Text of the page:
iSTREAM® Carbon: A Gordon Murray concept is to be the world’s first affordable high-volume carbon fiber chassis structure, claiming to reduce the weight by 50%. This system combines a high strength aluminum frame with advanced carbon fiber composite panels, bringing formula one materials and technology within the reach of the common man.

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2019 GMC Sierra CarbonPro Carbon Fiber Box - The upscale variant of the GMC 2019 Sierra has the most impressive spec – the cargo box (Truck Bed) made of Carbon Fiber, which claims to save 62 pounds compared to the steel version, adding to the 360 pounds weight savings of the outgoing Sierra.

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Electric/ Fuel cell Vehicles

Safe light regional vehicle (SLRV): An innovative concept for small vehicles developed by researchers from the German Aerospace Center uses a sandwich design which is light, yet very sturdy. Plastic foam panels with an aluminum top layer replace conventional steel panels, ensuring a low gross load weight of around 90 Kg. for the chassis.

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Computer based Simulations

Generative design using Autodesk simulator -General Motors is the first automaker using generative design software by Autodesk (based on cloud computing and AI algorithms) to develop the next generation of lightweight vehicles. According to the automaker, the new technology will be a key factor in developing more efficient, alternative-fuel cars with zero emissions.The user can simulate component design by using multiple materials and can then 3D print the component.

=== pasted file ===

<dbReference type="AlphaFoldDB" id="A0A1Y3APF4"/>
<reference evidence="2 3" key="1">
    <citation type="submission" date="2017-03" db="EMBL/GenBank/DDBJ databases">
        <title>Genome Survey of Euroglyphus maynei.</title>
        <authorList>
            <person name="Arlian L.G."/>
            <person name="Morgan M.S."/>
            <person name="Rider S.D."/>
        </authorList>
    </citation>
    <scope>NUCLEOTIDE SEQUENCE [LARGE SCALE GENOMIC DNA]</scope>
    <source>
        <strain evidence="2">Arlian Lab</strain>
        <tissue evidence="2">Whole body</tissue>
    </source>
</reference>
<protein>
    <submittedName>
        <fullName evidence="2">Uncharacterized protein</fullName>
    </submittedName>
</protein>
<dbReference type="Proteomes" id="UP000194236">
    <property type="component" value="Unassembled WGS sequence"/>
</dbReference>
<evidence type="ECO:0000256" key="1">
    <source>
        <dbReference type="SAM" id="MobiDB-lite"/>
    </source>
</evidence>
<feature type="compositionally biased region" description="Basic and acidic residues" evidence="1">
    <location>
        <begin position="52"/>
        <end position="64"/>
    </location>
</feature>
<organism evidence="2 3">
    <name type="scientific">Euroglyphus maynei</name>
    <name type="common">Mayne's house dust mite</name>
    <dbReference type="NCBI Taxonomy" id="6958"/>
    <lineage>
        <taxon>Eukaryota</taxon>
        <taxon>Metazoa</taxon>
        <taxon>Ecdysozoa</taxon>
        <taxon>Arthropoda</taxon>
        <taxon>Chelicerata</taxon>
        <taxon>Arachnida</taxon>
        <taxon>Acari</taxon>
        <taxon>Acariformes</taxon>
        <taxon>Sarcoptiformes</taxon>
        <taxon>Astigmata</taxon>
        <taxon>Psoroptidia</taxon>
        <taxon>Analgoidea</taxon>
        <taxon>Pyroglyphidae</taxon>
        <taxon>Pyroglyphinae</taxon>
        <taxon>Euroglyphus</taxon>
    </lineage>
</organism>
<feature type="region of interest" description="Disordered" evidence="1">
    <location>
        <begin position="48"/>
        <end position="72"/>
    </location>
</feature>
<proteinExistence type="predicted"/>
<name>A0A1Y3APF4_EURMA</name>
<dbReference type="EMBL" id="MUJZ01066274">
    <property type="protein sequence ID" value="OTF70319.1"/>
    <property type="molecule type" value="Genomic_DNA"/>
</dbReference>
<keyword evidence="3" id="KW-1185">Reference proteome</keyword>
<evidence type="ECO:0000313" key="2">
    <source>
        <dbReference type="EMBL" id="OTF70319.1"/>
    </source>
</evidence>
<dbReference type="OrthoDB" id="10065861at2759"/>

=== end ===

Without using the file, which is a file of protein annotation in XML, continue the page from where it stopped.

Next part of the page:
Start-up Companies
Gazella Tech

Gazella Tech, a France based startup and first builder of suburban vehicles all composite, has developed a patented Aerocell self-supporting composite body technology while maintaining comfort and safety (2007).

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Compredict

German startup Compredict has developed a software that can predict failures and perform real time load monitoring in lightweight models and thus help accelerate the design process of automotive components (2016).

AREVO

AREVO, based in Silicon Valley has a software to support design, simulate and optimize parts and their material composite to bring out best solution for product design and enable 3D printing prototype and products (2013).

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Carbon TT

Germany based Carbon TT has developed carbon fiber reinforced plastic (CFRP) for manufacturing components that weigh 50-70% lighter than steel and 30% lighter than aluminum at the same strength.

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Black Wave